The difficulties encountered by the men means that many of the women find themselves forced to earn money to support themselves and their families. The better-off White Russian women bring a touch of style and glamour to the city, running dress salons and beauty parlours. Madame Garnet runs the most expensive dress shop in town, on the ground floor of the Cathay Hotel. For the poorer women, with shop and office work unavailable due to Eurasian and Chinese competition, pretty much the only option left is to take up ‘taxi dancing’ – the quintessential image of White Russian women in Shanghai. Every evening they sit around in the city’s dance halls waiting for a man to buy a book of dance tickets and spend one on them. Some use their jobs to become prostitutes or acquire foreign husbands, while others merely return home in the morning to care for elderly loved ones. The Russian dance hostesses are beautiful, haughty, unstable, desperate and fascinating to many, greedy and deceitful in the eyes of others. The best Russian hostesses work at the Del Monte, a grand place with a large garden, a wide veranda and rooms upstairs. Others work in somewhat seedier inns around town. The bars do not pay the girls a wage but expect them to pick up customers, agree a price and then go elsewhere. On some evenings the management announce a floor show, which frankly are probably only marginally more enjoyed by the patrons than the embarrassed girls.



There are two White Russian newspapers – “Shanghai Zaria” (Shanghai Dawn) and “Slovo” (The Word).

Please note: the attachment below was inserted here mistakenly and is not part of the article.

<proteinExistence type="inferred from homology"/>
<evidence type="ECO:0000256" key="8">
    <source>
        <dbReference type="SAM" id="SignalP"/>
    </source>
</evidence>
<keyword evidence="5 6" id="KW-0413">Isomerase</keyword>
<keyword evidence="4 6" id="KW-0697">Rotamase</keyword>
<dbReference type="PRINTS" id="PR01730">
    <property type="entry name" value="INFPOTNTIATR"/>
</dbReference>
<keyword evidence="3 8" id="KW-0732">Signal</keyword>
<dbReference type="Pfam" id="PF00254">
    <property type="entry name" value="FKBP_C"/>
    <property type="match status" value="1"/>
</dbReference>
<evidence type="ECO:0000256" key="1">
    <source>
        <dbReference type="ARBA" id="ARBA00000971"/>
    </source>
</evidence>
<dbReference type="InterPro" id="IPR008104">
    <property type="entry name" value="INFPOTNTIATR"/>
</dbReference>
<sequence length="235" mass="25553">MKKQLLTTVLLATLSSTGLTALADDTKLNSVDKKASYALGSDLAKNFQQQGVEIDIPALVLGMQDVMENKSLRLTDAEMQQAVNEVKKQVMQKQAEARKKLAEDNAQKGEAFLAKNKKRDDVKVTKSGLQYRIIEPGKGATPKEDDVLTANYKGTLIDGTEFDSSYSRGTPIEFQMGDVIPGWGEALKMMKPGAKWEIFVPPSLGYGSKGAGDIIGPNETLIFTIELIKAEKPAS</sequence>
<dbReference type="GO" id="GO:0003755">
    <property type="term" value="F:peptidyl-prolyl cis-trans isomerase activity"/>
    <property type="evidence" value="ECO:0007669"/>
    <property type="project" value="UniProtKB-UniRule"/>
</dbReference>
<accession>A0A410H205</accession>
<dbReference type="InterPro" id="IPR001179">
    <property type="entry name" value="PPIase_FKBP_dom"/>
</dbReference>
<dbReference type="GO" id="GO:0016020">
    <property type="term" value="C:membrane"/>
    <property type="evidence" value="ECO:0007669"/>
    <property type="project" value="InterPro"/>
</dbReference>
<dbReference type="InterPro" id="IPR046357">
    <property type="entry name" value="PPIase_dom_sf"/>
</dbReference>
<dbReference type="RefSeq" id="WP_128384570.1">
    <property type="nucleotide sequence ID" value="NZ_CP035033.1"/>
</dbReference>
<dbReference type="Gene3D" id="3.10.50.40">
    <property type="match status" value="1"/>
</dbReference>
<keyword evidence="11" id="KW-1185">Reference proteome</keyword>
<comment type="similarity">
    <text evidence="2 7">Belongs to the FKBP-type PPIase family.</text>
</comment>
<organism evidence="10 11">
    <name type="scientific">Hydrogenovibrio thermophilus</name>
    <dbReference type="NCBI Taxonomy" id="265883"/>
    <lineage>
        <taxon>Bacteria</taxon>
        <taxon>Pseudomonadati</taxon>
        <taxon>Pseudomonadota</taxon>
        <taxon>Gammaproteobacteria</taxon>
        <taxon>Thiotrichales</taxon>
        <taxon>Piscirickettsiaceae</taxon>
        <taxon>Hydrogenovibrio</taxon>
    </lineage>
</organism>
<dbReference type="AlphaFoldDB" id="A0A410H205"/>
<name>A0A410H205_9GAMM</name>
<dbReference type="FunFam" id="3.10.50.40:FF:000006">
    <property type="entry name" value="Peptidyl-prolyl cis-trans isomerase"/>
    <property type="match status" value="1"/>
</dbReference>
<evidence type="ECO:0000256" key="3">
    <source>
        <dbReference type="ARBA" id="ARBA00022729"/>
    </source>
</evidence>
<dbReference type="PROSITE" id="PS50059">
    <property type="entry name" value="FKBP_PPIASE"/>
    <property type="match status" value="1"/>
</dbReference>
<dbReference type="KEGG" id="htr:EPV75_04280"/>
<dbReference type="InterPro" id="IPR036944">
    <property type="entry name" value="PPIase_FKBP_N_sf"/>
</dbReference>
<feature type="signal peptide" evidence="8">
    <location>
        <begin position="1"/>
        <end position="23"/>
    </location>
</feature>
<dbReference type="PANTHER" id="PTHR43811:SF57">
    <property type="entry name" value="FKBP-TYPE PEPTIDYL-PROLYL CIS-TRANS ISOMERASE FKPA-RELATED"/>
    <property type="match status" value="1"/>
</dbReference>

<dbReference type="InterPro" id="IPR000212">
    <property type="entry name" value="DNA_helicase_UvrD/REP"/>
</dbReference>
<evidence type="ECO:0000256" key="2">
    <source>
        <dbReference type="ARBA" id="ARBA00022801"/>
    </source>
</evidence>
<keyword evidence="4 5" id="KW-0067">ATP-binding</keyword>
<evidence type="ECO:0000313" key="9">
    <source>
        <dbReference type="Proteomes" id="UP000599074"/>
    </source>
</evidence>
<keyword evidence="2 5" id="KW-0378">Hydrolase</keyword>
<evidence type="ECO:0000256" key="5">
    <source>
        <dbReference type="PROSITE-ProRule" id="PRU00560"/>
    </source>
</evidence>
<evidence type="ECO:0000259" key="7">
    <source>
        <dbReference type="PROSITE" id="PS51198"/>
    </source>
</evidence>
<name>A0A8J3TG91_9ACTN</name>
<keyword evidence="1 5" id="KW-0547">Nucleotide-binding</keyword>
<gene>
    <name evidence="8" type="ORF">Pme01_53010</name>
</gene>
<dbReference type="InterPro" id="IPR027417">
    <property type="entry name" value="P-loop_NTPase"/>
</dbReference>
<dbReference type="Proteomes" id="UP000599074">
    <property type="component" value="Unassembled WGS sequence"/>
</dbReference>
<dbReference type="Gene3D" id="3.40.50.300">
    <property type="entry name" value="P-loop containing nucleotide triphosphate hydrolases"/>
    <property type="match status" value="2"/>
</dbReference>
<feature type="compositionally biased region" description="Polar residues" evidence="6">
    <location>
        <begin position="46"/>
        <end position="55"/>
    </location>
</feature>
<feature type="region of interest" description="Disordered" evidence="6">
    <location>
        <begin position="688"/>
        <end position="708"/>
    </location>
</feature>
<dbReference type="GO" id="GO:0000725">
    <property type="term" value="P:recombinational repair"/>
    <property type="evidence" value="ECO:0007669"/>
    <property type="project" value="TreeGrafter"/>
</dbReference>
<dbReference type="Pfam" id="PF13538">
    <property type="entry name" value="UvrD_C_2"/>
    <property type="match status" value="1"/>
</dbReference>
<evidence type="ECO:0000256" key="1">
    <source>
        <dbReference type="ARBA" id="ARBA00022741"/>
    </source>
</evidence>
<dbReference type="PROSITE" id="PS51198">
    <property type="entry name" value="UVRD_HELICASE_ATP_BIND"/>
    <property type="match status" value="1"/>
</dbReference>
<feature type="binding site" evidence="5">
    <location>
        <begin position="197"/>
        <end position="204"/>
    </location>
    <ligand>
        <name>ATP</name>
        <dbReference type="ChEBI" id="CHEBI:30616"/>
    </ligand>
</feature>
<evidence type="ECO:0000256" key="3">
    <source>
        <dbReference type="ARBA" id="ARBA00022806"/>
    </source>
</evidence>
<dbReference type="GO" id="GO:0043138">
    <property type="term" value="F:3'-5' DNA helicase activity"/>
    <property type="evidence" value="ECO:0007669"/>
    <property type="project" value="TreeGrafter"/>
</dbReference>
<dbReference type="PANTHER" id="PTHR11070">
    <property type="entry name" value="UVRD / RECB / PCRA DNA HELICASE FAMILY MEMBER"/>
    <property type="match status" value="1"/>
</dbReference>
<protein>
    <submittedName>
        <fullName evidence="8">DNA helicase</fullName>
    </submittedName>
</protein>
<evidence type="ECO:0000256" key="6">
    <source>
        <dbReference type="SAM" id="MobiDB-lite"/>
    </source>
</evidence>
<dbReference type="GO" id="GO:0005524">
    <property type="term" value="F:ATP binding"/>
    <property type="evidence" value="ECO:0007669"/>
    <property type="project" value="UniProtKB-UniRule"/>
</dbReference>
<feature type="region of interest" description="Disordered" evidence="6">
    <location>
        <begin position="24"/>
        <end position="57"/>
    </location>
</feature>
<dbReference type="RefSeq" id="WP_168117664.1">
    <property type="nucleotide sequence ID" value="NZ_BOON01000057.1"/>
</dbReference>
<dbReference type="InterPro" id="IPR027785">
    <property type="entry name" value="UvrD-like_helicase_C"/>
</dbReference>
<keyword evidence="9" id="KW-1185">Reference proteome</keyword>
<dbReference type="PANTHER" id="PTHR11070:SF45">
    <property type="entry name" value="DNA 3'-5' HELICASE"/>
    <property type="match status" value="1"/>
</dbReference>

Music is very important to the White Russians. If one goes to visit the Russian musicians in Avenue Joffre, one will find that they live in tiny, damp cellars with nothing else in the room but a grand piano, a cello or a violin. Russian children outshine all the others at the Christmas Carol service in the Town Hall. Every year Shanghai’s schools enter their best singers and, although the Russian children may look shabbier than their British, American, French and German counterparts, and though the Russians may get little respect from the other foreigners, this performance always wins admiration.



Denied the protection of extraterritoriality, the White Russians are subject to Chinese laws. If they break those laws, they can soon become intimately familiar with Chinese courts and, worst of all, prisons. With the foreign community unwilling to take the side of the Russians, they find themselves not only at the mercy of Chinese law, but also Chinese whim.






A White Russian wedding


In the mind of the foreigner in Shanghai, only marriage to a Eurasian is worse than marriage to a White Russian. A young man who arrives at the British Country Club with a Russian girl will lose much prestige in the eyes of his fellows and probably get a severe talking-to from one of the senior members. Should an employee of a British or American company marry a Russian, he will usually get the sack. If a man who marries a White Russian manages to keep his job, she is still expected to downplay her nationality. She has to stop speaking Russian and stop seeing her Russian friends. For some women, the sacrifice is worth it, as it provides them with a nationality and a passport.



Literature clubs of the 1930s


There were many White Russian literary clubs. The most popular was started in 1933 by a poet called Spurgot. It members included painters, writers, actors, musicians and journalists. Elirov, the Master of Ceremonies and an eminent ballet dancer, gave each meeting a theme. “The Fight Against Boredom”, the title of a poem dedicated to the society, describes the aim of these occasions and reveals the Russians’ wishful thinking. It expresses a sentiment more redolent of the leisured days predating the Revolution than the harsh reality of life in Shanghai.